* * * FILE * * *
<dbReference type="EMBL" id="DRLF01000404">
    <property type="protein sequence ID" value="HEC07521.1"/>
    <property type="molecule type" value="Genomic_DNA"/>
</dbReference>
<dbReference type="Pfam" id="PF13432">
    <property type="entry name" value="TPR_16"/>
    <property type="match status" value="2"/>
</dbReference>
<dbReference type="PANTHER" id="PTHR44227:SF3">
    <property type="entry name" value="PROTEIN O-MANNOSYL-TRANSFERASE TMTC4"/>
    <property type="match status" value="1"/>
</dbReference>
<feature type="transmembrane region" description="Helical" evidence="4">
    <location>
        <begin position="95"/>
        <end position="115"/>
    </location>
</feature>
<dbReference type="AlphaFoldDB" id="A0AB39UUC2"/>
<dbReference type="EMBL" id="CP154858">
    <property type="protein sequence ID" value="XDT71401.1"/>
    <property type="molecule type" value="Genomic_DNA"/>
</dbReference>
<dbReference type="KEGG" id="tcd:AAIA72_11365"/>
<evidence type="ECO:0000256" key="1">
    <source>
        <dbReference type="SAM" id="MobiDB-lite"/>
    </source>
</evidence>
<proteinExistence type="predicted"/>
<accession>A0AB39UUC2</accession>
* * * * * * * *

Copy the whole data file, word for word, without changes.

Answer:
<dbReference type="EMBL" id="DRLF01000404">
    <property type="protein sequence ID" value="HEC07521.1"/>
    <property type="molecule type" value="Genomic_DNA"/>
</dbReference>
<dbReference type="Pfam" id="PF13432">
    <property type="entry name" value="TPR_16"/>
    <property type="match status" value="2"/>
</dbReference>
<dbReference type="PANTHER" id="PTHR44227:SF3">
    <property type="entry name" value="PROTEIN O-MANNOSYL-TRANSFERASE TMTC4"/>
    <property type="match status" value="1"/>
</dbReference>
<feature type="transmembrane region" description="Helical" evidence="4">
    <location>
        <begin position="95"/>
        <end position="115"/>
    </location>
</feature>
<dbReference type="AlphaFoldDB" id="A0AB39UUC2"/>
<dbReference type="EMBL" id="CP154858">
    <property type="protein sequence ID" value="XDT71401.1"/>
    <property type="molecule type" value="Genomic_DNA"/>
</dbReference>
<dbReference type="KEGG" id="tcd:AAIA72_11365"/>
<evidence type="ECO:0000256" key="1">
    <source>
        <dbReference type="SAM" id="MobiDB-lite"/>
    </source>
</evidence>
<proteinExistence type="predicted"/>
<accession>A0AB39UUC2</accession>